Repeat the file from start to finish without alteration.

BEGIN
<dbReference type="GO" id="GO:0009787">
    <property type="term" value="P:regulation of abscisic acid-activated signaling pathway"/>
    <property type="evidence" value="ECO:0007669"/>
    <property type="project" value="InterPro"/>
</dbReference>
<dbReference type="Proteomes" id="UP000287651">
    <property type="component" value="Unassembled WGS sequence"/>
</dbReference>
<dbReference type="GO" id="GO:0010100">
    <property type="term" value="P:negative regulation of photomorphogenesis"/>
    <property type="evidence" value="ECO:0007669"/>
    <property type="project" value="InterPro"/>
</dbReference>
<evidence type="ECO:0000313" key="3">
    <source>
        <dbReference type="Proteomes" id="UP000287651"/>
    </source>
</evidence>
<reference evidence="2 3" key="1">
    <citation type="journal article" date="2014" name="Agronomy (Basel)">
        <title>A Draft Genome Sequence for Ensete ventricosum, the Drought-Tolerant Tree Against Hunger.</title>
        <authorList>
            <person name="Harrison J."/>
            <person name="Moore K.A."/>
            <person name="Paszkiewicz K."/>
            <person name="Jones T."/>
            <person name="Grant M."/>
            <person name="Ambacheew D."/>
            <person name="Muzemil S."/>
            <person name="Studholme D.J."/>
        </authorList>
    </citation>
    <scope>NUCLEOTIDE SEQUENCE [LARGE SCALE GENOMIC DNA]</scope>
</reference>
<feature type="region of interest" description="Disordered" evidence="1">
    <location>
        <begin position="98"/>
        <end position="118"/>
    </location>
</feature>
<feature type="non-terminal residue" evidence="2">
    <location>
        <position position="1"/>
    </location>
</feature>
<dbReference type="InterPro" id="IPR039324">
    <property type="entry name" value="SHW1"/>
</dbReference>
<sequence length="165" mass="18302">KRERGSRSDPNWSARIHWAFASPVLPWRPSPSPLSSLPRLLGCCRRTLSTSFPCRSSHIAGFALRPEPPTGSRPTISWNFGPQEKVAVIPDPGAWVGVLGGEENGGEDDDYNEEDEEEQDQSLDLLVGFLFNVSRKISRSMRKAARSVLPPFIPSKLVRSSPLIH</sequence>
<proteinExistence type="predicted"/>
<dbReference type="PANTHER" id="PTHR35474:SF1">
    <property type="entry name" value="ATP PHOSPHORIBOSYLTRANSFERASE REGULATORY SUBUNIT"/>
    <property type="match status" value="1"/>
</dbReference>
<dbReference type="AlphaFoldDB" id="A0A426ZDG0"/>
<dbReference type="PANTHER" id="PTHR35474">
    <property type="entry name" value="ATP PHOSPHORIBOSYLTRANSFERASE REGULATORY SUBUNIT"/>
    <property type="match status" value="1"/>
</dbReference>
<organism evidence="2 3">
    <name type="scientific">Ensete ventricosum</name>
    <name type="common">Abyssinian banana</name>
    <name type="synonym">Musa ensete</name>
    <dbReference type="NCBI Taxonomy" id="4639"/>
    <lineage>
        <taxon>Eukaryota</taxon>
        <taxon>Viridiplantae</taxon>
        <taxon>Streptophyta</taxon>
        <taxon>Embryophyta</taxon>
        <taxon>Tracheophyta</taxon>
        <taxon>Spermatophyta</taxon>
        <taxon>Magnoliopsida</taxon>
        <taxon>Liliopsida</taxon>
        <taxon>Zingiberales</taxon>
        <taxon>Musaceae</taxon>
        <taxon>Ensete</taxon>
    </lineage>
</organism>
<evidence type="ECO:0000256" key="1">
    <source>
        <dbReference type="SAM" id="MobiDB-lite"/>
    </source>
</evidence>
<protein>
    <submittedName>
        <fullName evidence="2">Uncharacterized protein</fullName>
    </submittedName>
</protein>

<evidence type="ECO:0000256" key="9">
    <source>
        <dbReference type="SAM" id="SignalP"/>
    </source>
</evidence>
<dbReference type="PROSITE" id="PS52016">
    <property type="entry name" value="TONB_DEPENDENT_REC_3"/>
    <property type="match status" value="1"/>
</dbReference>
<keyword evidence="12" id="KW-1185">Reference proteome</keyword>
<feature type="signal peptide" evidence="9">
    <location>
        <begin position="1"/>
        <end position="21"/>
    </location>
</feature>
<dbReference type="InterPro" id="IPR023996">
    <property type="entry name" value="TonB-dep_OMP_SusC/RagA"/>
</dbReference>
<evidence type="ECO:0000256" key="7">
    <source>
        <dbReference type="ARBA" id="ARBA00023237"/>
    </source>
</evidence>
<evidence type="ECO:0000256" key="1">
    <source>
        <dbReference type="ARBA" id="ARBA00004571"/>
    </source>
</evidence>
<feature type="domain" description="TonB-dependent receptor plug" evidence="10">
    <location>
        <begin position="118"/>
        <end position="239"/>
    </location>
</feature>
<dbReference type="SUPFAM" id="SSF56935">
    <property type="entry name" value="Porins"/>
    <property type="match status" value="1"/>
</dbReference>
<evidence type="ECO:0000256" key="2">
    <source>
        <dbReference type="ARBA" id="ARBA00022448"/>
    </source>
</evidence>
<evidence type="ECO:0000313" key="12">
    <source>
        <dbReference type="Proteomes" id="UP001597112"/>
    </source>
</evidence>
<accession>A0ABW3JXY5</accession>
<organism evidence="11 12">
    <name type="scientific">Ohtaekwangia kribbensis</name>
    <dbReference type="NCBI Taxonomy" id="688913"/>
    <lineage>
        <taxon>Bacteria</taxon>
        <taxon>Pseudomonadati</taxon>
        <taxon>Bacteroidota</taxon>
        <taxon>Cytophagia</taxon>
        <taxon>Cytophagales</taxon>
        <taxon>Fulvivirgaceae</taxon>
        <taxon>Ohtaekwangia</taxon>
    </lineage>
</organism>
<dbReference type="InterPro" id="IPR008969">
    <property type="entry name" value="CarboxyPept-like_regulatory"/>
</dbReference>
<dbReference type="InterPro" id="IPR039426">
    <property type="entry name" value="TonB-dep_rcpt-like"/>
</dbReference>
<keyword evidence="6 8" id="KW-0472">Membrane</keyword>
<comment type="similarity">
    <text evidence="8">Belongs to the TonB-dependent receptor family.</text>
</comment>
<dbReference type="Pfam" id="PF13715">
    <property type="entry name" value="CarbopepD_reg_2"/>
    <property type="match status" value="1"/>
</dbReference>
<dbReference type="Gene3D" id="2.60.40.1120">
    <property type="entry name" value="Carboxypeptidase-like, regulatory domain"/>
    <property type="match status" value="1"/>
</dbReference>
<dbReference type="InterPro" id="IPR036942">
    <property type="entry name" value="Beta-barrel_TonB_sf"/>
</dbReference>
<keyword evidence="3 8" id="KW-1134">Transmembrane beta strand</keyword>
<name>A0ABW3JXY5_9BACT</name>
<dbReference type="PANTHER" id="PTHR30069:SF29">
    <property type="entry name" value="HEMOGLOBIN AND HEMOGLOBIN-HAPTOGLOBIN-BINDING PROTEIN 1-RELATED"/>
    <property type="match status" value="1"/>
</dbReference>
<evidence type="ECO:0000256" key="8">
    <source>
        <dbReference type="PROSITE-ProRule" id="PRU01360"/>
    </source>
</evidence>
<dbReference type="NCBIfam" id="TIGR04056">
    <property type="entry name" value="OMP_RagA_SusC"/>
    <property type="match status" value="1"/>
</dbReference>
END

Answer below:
<dbReference type="GO" id="GO:0009787">
    <property type="term" value="P:regulation of abscisic acid-activated signaling pathway"/>
    <property type="evidence" value="ECO:0007669"/>
    <property type="project" value="InterPro"/>
</dbReference>
<dbReference type="Proteomes" id="UP000287651">
    <property type="component" value="Unassembled WGS sequence"/>
</dbReference>
<dbReference type="GO" id="GO:0010100">
    <property type="term" value="P:negative regulation of photomorphogenesis"/>
    <property type="evidence" value="ECO:0007669"/>
    <property type="project" value="InterPro"/>
</dbReference>
<evidence type="ECO:0000313" key="3">
    <source>
        <dbReference type="Proteomes" id="UP000287651"/>
    </source>
</evidence>
<reference evidence="2 3" key="1">
    <citation type="journal article" date="2014" name="Agronomy (Basel)">
        <title>A Draft Genome Sequence for Ensete ventricosum, the Drought-Tolerant Tree Against Hunger.</title>
        <authorList>
            <person name="Harrison J."/>
            <person name="Moore K.A."/>
            <person name="Paszkiewicz K."/>
            <person name="Jones T."/>
            <person name="Grant M."/>
            <person name="Ambacheew D."/>
            <person name="Muzemil S."/>
            <person name="Studholme D.J."/>
        </authorList>
    </citation>
    <scope>NUCLEOTIDE SEQUENCE [LARGE SCALE GENOMIC DNA]</scope>
</reference>
<feature type="region of interest" description="Disordered" evidence="1">
    <location>
        <begin position="98"/>
        <end position="118"/>
    </location>
</feature>
<feature type="non-terminal residue" evidence="2">
    <location>
        <position position="1"/>
    </location>
</feature>
<dbReference type="InterPro" id="IPR039324">
    <property type="entry name" value="SHW1"/>
</dbReference>
<sequence length="165" mass="18302">KRERGSRSDPNWSARIHWAFASPVLPWRPSPSPLSSLPRLLGCCRRTLSTSFPCRSSHIAGFALRPEPPTGSRPTISWNFGPQEKVAVIPDPGAWVGVLGGEENGGEDDDYNEEDEEEQDQSLDLLVGFLFNVSRKISRSMRKAARSVLPPFIPSKLVRSSPLIH</sequence>
<proteinExistence type="predicted"/>
<dbReference type="PANTHER" id="PTHR35474:SF1">
    <property type="entry name" value="ATP PHOSPHORIBOSYLTRANSFERASE REGULATORY SUBUNIT"/>
    <property type="match status" value="1"/>
</dbReference>
<dbReference type="AlphaFoldDB" id="A0A426ZDG0"/>
<dbReference type="PANTHER" id="PTHR35474">
    <property type="entry name" value="ATP PHOSPHORIBOSYLTRANSFERASE REGULATORY SUBUNIT"/>
    <property type="match status" value="1"/>
</dbReference>
<organism evidence="2 3">
    <name type="scientific">Ensete ventricosum</name>
    <name type="common">Abyssinian banana</name>
    <name type="synonym">Musa ensete</name>
    <dbReference type="NCBI Taxonomy" id="4639"/>
    <lineage>
        <taxon>Eukaryota</taxon>
        <taxon>Viridiplantae</taxon>
        <taxon>Streptophyta</taxon>
        <taxon>Embryophyta</taxon>
        <taxon>Tracheophyta</taxon>
        <taxon>Spermatophyta</taxon>
        <taxon>Magnoliopsida</taxon>
        <taxon>Liliopsida</taxon>
        <taxon>Zingiberales</taxon>
        <taxon>Musaceae</taxon>
        <taxon>Ensete</taxon>
    </lineage>
</organism>
<evidence type="ECO:0000256" key="1">
    <source>
        <dbReference type="SAM" id="MobiDB-lite"/>
    </source>
</evidence>
<protein>
    <submittedName>
        <fullName evidence="2">Uncharacterized protein</fullName>
    </submittedName>
</protein>

<evidence type="ECO:0000256" key="9">
    <source>
        <dbReference type="SAM" id="SignalP"/>
    </source>
</evidence>
<dbReference type="PROSITE" id="PS52016">
    <property type="entry name" value="TONB_DEPENDENT_REC_3"/>
    <property type="match status" value="1"/>
</dbReference>
<keyword evidence="12" id="KW-1185">Reference proteome</keyword>
<feature type="signal peptide" evidence="9">
    <location>
        <begin position="1"/>
        <end position="21"/>
    </location>
</feature>
<dbReference type="InterPro" id="IPR023996">
    <property type="entry name" value="TonB-dep_OMP_SusC/RagA"/>
</dbReference>
<evidence type="ECO:0000256" key="7">
    <source>
        <dbReference type="ARBA" id="ARBA00023237"/>
    </source>
</evidence>
<evidence type="ECO:0000256" key="1">
    <source>
        <dbReference type="ARBA" id="ARBA00004571"/>
    </source>
</evidence>
<feature type="domain" description="TonB-dependent receptor plug" evidence="10">
    <location>
        <begin position="118"/>
        <end position="239"/>
    </location>
</feature>
<dbReference type="SUPFAM" id="SSF56935">
    <property type="entry name" value="Porins"/>
    <property type="match status" value="1"/>
</dbReference>
<evidence type="ECO:0000256" key="2">
    <source>
        <dbReference type="ARBA" id="ARBA00022448"/>
    </source>
</evidence>
<evidence type="ECO:0000313" key="12">
    <source>
        <dbReference type="Proteomes" id="UP001597112"/>
    </source>
</evidence>
<accession>A0ABW3JXY5</accession>
<organism evidence="11 12">
    <name type="scientific">Ohtaekwangia kribbensis</name>
    <dbReference type="NCBI Taxonomy" id="688913"/>
    <lineage>
        <taxon>Bacteria</taxon>
        <taxon>Pseudomonadati</taxon>
        <taxon>Bacteroidota</taxon>
        <taxon>Cytophagia</taxon>
        <taxon>Cytophagales</taxon>
        <taxon>Fulvivirgaceae</taxon>
        <taxon>Ohtaekwangia</taxon>
    </lineage>
</organism>
<dbReference type="InterPro" id="IPR008969">
    <property type="entry name" value="CarboxyPept-like_regulatory"/>
</dbReference>
<dbReference type="InterPro" id="IPR039426">
    <property type="entry name" value="TonB-dep_rcpt-like"/>
</dbReference>
<keyword evidence="6 8" id="KW-0472">Membrane</keyword>
<comment type="similarity">
    <text evidence="8">Belongs to the TonB-dependent receptor family.</text>
</comment>
<dbReference type="Pfam" id="PF13715">
    <property type="entry name" value="CarbopepD_reg_2"/>
    <property type="match status" value="1"/>
</dbReference>
<dbReference type="Gene3D" id="2.60.40.1120">
    <property type="entry name" value="Carboxypeptidase-like, regulatory domain"/>
    <property type="match status" value="1"/>
</dbReference>
<dbReference type="InterPro" id="IPR036942">
    <property type="entry name" value="Beta-barrel_TonB_sf"/>
</dbReference>
<keyword evidence="3 8" id="KW-1134">Transmembrane beta strand</keyword>
<name>A0ABW3JXY5_9BACT</name>
<dbReference type="PANTHER" id="PTHR30069:SF29">
    <property type="entry name" value="HEMOGLOBIN AND HEMOGLOBIN-HAPTOGLOBIN-BINDING PROTEIN 1-RELATED"/>
    <property type="match status" value="1"/>
</dbReference>
<evidence type="ECO:0000256" key="8">
    <source>
        <dbReference type="PROSITE-ProRule" id="PRU01360"/>
    </source>
</evidence>
<dbReference type="NCBIfam" id="TIGR04056">
    <property type="entry name" value="OMP_RagA_SusC"/>
    <property type="match status" value="1"/>
</dbReference>